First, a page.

US Economic Optimism Fuels Increased Global Oil Demand: IEA

The Paris-based agency revealed a 110,000 barrels per day (bpd) increase in its forecast for global oil demand compared to previous estimates.

The International Energy Agency (IEA) has announced a significant upward revision in global oil demand projections, citing escalating fuel needs driven by heightened shipping activity rerouted away from the Red Sea due to attacks by Yemen’s Houthi rebels. In addition, a brighter economic outlook in the United States has contributed to this surge in demand, according to the IEA’s monthly oil report released on Thursday.

The Paris-based agency revealed a 110,000 barrels per day (bpd) increase in its forecast for global oil demand compared to previous estimates, primarily attributing this adjustment to the delays in oil supplies caused by attacks perpetrated by Yemen’s Iran-aligned Houthis in the Red Sea region.

As per the latest forecast, world oil demand is anticipated to witness a substantial rise of 1.3 million bpd throughout the current year. The disruptions to international trade routes resulting from the turmoil in the Red Sea have led to prolonged shipping distances and faster vessel speeds, consequently amplifying bunker demand, the agency explained, using a term referring to the fuel requirements of ships.

The relentless attacks by the Houthis against international commercial shipping since mid-November have significantly disrupted global commerce along a route responsible for approximately 15 percent of the world’s shipping traffic. This disruption has forced firms to opt for longer and more costly routes around Southern Africa, exacerbating the challenges faced by the shipping industry.

According to the IEA, these disruptions have resulted in nearly 1.9 billion barrels of oil being held at sea by the end of last month, marking one of the highest levels since the onset of the COVID-19 pandemic. Consequently, the demand for fuel has soared, with the loading of ships with fuel in Singapore reaching unprecedented levels.

Despite the short-term boost provided by shipping disruptions, the IEA cautioned that the eventual settling down of post-pandemic turbulence and a murky economic outlook may dampen demand growth. Factors such as improving vehicle efficiencies and the expansion of electric vehicle fleets are expected to further moderate the increase in oil demand.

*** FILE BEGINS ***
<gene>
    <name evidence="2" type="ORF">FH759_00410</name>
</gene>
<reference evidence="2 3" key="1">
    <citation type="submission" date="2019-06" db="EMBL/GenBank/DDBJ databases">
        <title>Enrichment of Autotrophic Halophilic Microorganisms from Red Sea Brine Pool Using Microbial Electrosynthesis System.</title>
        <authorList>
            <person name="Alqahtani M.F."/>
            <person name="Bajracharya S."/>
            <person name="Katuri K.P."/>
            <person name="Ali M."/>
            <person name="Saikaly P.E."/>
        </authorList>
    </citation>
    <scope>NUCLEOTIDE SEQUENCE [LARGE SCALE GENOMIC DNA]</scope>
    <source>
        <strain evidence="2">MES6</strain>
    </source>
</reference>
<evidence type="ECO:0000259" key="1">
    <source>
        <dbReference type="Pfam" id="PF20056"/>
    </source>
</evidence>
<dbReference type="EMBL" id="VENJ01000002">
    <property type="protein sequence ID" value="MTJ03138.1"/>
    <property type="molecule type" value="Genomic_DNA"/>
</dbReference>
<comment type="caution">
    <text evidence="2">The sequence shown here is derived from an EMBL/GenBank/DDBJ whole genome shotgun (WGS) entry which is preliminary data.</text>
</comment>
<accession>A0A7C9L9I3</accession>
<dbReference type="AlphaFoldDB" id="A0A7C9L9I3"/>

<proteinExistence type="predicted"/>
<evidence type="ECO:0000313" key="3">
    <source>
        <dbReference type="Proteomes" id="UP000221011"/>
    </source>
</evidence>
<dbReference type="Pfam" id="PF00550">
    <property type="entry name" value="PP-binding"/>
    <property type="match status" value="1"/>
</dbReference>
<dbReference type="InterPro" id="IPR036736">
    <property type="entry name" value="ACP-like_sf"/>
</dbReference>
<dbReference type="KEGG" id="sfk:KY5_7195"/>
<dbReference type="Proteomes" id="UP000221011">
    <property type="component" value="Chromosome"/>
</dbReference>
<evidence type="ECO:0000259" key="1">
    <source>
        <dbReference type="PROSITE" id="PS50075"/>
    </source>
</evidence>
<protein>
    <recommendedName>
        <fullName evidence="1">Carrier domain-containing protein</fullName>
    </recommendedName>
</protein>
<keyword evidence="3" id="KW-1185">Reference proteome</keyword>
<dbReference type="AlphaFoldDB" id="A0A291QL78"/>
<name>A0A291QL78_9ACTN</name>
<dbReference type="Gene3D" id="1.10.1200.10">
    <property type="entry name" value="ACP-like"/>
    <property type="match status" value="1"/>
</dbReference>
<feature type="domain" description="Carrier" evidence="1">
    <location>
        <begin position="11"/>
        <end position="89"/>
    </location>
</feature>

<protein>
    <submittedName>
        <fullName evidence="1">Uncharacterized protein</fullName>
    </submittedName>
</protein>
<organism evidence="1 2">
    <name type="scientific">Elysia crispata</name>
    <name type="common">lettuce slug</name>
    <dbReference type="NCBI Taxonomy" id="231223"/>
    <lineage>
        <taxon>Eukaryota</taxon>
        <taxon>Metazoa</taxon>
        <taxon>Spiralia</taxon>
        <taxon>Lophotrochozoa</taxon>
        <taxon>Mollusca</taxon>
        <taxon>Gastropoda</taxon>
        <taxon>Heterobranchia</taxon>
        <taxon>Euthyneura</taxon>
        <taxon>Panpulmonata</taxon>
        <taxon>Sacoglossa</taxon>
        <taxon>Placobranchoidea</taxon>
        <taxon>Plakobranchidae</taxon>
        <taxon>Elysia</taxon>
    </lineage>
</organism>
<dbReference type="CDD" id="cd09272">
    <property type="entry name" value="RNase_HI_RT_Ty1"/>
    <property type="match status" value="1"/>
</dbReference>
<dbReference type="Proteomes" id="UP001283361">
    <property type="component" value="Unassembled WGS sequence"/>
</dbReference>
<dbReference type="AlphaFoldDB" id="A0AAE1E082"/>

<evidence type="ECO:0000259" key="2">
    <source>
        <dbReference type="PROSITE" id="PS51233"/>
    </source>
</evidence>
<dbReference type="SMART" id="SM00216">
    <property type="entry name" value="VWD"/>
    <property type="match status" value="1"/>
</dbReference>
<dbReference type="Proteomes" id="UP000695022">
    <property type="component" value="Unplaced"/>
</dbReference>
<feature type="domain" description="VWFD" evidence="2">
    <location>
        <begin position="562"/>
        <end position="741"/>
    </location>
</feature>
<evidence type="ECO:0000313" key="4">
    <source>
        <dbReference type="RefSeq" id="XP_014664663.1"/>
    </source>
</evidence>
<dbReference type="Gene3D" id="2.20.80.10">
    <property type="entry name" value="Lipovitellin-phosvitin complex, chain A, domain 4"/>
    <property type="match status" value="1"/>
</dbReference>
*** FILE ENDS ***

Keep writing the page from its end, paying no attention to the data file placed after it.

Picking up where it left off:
Moreover, the IEA highlighted that the growth in demand would remain heavily skewed towards non-OECD (Organisation for Economic Co-operation and Development) countries, with China’s dominance gradually waning. China’s oil demand growth is anticipated to decelerate from 1.7 million bpd in 2023 to 620,000 bpd in 2024.

However, the projected annual growth in demand remains notably lower than the levels witnessed in 2023, primarily due to energy efficiency improvements and the increasing adoption of electric vehicles. The total demand for oil is forecasted to reach 103.2 million bpd in 2024, compared to 101.8 million bpd recorded last year.

In light of these projections, the IEA suggested that if the producer bloc OPEC+ maintains voluntary cuts through 2024, the market would likely experience a slight deficit rather than a surplus. The agency noted that oil prices were rangebound in early March after the market factored in its latest cut announcement.

Furthermore, the IEA emphasized that oil supply growth from non-OPEC+ countries would continue to outpace the expansion in oil demand. Following the release of the report, oil prices extended their gains on Thursday.

Brent crude futures for May surged by 72 cents, or 0.86 percent, reaching $84.75 a barrel by 10:21 GMT, while US West Texas Intermediate (WTI) crude for April witnessed an increase of 83 cents, or 1.04 percent, reaching $80.55.

Analyst Tamas Varga at PVM Oil Associates remarked, “Whilst the IEA’s view on global oil balance is still more than a country mile away from OPEC’s prognosis, this report does nothing to dent the developing upbeat mood.”